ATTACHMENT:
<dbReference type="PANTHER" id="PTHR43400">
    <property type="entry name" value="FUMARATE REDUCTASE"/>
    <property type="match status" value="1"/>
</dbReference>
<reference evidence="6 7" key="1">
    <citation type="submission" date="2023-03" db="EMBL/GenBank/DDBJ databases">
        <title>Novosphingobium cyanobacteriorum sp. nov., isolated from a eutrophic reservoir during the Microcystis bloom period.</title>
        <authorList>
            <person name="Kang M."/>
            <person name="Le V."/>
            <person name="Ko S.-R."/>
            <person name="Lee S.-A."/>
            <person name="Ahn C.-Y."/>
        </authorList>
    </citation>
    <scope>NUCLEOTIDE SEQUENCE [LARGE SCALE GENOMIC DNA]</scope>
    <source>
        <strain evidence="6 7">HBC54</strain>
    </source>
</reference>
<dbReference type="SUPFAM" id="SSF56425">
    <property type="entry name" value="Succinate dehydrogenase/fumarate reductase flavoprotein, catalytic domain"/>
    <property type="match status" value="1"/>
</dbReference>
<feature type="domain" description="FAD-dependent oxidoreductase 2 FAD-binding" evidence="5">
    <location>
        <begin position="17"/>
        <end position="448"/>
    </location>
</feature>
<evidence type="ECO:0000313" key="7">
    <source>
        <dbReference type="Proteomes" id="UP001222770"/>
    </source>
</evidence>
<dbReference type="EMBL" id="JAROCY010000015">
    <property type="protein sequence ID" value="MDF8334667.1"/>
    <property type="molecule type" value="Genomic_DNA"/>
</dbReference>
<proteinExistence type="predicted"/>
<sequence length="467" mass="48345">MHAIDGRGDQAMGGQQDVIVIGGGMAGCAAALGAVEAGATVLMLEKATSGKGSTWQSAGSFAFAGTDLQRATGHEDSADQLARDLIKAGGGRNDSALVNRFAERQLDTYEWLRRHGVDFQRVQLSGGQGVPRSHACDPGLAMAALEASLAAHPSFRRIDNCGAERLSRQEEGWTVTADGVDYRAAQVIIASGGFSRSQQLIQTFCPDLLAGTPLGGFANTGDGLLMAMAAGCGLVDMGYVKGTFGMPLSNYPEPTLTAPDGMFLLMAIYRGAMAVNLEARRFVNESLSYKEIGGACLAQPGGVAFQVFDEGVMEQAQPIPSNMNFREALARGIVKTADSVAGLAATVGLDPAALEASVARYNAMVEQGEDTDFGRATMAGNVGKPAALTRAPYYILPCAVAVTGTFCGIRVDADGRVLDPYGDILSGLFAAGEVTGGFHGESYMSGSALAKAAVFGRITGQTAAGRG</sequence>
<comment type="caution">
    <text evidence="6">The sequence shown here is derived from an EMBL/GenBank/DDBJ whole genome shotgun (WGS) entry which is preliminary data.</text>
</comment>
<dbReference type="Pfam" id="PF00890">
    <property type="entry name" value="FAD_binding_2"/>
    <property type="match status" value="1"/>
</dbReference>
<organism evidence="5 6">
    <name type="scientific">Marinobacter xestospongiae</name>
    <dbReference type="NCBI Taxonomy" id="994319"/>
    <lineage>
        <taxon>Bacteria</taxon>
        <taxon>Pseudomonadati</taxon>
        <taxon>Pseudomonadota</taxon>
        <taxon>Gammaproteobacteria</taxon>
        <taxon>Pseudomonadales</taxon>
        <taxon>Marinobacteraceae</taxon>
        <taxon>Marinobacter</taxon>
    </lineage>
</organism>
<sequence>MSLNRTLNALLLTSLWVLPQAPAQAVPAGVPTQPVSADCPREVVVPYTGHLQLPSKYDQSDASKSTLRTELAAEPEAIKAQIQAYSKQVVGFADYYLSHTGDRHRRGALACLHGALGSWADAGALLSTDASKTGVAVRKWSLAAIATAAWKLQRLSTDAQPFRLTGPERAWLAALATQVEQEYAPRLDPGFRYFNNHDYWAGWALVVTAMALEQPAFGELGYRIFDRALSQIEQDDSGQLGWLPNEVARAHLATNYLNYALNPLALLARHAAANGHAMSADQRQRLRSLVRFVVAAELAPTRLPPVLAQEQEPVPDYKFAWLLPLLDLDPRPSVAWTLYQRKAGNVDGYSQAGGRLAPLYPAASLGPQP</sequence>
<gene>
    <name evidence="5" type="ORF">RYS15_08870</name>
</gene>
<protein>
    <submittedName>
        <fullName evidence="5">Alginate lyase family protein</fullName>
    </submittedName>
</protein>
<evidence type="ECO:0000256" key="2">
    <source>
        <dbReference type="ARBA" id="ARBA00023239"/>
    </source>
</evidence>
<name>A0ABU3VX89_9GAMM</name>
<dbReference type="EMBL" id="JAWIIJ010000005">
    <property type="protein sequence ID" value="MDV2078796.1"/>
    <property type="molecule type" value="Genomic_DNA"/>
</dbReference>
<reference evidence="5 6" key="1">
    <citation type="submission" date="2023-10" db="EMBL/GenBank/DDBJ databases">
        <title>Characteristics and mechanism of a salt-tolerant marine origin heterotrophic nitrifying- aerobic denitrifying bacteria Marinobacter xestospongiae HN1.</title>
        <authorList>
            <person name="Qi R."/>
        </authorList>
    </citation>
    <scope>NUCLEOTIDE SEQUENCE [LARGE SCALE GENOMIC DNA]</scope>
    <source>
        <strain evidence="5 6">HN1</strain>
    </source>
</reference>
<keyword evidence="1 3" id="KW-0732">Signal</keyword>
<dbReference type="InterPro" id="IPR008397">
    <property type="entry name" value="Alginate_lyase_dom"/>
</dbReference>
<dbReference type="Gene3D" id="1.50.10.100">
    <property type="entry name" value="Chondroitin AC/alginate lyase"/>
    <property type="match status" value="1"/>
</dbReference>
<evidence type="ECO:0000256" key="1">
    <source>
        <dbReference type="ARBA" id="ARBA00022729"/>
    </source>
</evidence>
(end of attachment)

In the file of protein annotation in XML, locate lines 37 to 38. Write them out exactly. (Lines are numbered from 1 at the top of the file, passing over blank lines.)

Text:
    <property type="protein sequence ID" value="MDF8334667.1"/>
    <property type="molecule type" value="Genomic_DNA"/>